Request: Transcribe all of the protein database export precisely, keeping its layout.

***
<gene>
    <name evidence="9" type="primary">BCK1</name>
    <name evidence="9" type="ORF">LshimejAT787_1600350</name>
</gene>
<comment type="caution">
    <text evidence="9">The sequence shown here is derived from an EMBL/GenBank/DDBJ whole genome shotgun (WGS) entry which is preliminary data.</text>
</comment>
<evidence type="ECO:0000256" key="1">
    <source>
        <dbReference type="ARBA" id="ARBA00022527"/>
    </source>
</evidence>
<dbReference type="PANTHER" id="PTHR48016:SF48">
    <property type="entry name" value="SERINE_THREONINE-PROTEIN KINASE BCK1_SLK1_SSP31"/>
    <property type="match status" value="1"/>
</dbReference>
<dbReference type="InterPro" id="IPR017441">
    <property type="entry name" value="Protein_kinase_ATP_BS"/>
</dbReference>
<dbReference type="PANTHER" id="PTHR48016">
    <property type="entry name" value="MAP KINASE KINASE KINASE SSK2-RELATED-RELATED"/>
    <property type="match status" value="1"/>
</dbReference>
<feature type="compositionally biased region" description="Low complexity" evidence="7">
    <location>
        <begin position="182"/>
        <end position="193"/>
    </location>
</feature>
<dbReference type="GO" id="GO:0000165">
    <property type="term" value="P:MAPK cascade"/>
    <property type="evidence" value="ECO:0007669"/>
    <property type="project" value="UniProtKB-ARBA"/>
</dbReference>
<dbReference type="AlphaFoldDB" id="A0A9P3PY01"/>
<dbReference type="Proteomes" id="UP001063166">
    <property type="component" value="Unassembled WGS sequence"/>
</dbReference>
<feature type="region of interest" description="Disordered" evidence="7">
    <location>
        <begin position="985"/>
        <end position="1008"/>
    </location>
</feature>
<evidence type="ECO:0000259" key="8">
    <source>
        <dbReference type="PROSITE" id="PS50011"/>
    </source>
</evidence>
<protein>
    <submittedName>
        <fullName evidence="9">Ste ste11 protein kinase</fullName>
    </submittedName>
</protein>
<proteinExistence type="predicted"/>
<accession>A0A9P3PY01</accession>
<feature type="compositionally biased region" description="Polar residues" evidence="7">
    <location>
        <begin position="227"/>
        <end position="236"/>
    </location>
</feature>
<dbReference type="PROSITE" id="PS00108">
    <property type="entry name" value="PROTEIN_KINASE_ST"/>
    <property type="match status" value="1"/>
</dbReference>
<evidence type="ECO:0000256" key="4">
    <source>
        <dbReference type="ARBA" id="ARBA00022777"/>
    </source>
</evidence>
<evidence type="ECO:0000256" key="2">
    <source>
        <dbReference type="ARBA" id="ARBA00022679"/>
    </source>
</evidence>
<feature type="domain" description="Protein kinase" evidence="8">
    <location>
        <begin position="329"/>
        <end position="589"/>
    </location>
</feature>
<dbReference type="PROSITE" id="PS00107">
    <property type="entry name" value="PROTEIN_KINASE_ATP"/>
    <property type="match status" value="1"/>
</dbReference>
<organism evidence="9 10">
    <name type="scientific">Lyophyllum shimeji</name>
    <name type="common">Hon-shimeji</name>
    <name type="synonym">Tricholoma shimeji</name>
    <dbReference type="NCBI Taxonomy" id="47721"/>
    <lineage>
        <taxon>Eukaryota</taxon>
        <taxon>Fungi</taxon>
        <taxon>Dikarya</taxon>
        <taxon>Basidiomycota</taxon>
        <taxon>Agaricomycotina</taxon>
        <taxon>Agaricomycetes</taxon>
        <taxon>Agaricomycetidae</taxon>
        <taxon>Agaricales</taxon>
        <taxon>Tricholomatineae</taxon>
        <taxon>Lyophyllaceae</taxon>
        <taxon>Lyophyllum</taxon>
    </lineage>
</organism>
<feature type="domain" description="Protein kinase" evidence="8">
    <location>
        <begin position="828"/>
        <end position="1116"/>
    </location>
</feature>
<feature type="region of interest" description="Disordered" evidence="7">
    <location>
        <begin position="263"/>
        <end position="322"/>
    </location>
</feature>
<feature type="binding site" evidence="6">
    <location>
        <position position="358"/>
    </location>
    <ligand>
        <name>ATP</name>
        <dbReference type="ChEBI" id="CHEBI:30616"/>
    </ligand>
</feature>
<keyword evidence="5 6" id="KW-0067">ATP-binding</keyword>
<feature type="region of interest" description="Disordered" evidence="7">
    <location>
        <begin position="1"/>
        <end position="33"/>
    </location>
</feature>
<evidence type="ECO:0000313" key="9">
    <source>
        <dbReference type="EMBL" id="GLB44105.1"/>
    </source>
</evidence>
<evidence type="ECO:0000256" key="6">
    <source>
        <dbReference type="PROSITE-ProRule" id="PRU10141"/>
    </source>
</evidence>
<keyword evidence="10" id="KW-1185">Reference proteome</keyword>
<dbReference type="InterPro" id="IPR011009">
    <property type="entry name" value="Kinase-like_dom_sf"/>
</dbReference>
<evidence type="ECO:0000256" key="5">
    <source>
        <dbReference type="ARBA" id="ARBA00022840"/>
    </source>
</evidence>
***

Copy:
<gene>
    <name evidence="9" type="primary">BCK1</name>
    <name evidence="9" type="ORF">LshimejAT787_1600350</name>
</gene>
<comment type="caution">
    <text evidence="9">The sequence shown here is derived from an EMBL/GenBank/DDBJ whole genome shotgun (WGS) entry which is preliminary data.</text>
</comment>
<evidence type="ECO:0000256" key="1">
    <source>
        <dbReference type="ARBA" id="ARBA00022527"/>
    </source>
</evidence>
<dbReference type="PANTHER" id="PTHR48016:SF48">
    <property type="entry name" value="SERINE_THREONINE-PROTEIN KINASE BCK1_SLK1_SSP31"/>
    <property type="match status" value="1"/>
</dbReference>
<dbReference type="InterPro" id="IPR017441">
    <property type="entry name" value="Protein_kinase_ATP_BS"/>
</dbReference>
<dbReference type="PANTHER" id="PTHR48016">
    <property type="entry name" value="MAP KINASE KINASE KINASE SSK2-RELATED-RELATED"/>
    <property type="match status" value="1"/>
</dbReference>
<feature type="compositionally biased region" description="Low complexity" evidence="7">
    <location>
        <begin position="182"/>
        <end position="193"/>
    </location>
</feature>
<dbReference type="GO" id="GO:0000165">
    <property type="term" value="P:MAPK cascade"/>
    <property type="evidence" value="ECO:0007669"/>
    <property type="project" value="UniProtKB-ARBA"/>
</dbReference>
<dbReference type="AlphaFoldDB" id="A0A9P3PY01"/>
<dbReference type="Proteomes" id="UP001063166">
    <property type="component" value="Unassembled WGS sequence"/>
</dbReference>
<feature type="region of interest" description="Disordered" evidence="7">
    <location>
        <begin position="985"/>
        <end position="1008"/>
    </location>
</feature>
<evidence type="ECO:0000259" key="8">
    <source>
        <dbReference type="PROSITE" id="PS50011"/>
    </source>
</evidence>
<protein>
    <submittedName>
        <fullName evidence="9">Ste ste11 protein kinase</fullName>
    </submittedName>
</protein>
<proteinExistence type="predicted"/>
<accession>A0A9P3PY01</accession>
<feature type="compositionally biased region" description="Polar residues" evidence="7">
    <location>
        <begin position="227"/>
        <end position="236"/>
    </location>
</feature>
<dbReference type="PROSITE" id="PS00108">
    <property type="entry name" value="PROTEIN_KINASE_ST"/>
    <property type="match status" value="1"/>
</dbReference>
<evidence type="ECO:0000256" key="4">
    <source>
        <dbReference type="ARBA" id="ARBA00022777"/>
    </source>
</evidence>
<evidence type="ECO:0000256" key="2">
    <source>
        <dbReference type="ARBA" id="ARBA00022679"/>
    </source>
</evidence>
<feature type="domain" description="Protein kinase" evidence="8">
    <location>
        <begin position="329"/>
        <end position="589"/>
    </location>
</feature>
<dbReference type="PROSITE" id="PS00107">
    <property type="entry name" value="PROTEIN_KINASE_ATP"/>
    <property type="match status" value="1"/>
</dbReference>
<organism evidence="9 10">
    <name type="scientific">Lyophyllum shimeji</name>
    <name type="common">Hon-shimeji</name>
    <name type="synonym">Tricholoma shimeji</name>
    <dbReference type="NCBI Taxonomy" id="47721"/>
    <lineage>
        <taxon>Eukaryota</taxon>
        <taxon>Fungi</taxon>
        <taxon>Dikarya</taxon>
        <taxon>Basidiomycota</taxon>
        <taxon>Agaricomycotina</taxon>
        <taxon>Agaricomycetes</taxon>
        <taxon>Agaricomycetidae</taxon>
        <taxon>Agaricales</taxon>
        <taxon>Tricholomatineae</taxon>
        <taxon>Lyophyllaceae</taxon>
        <taxon>Lyophyllum</taxon>
    </lineage>
</organism>
<feature type="domain" description="Protein kinase" evidence="8">
    <location>
        <begin position="828"/>
        <end position="1116"/>
    </location>
</feature>
<feature type="region of interest" description="Disordered" evidence="7">
    <location>
        <begin position="263"/>
        <end position="322"/>
    </location>
</feature>
<feature type="binding site" evidence="6">
    <location>
        <position position="358"/>
    </location>
    <ligand>
        <name>ATP</name>
        <dbReference type="ChEBI" id="CHEBI:30616"/>
    </ligand>
</feature>
<keyword evidence="5 6" id="KW-0067">ATP-binding</keyword>
<feature type="region of interest" description="Disordered" evidence="7">
    <location>
        <begin position="1"/>
        <end position="33"/>
    </location>
</feature>
<evidence type="ECO:0000313" key="9">
    <source>
        <dbReference type="EMBL" id="GLB44105.1"/>
    </source>
</evidence>
<evidence type="ECO:0000256" key="6">
    <source>
        <dbReference type="PROSITE-ProRule" id="PRU10141"/>
    </source>
</evidence>
<keyword evidence="10" id="KW-1185">Reference proteome</keyword>
<dbReference type="InterPro" id="IPR011009">
    <property type="entry name" value="Kinase-like_dom_sf"/>
</dbReference>
<evidence type="ECO:0000256" key="5">
    <source>
        <dbReference type="ARBA" id="ARBA00022840"/>
    </source>
</evidence>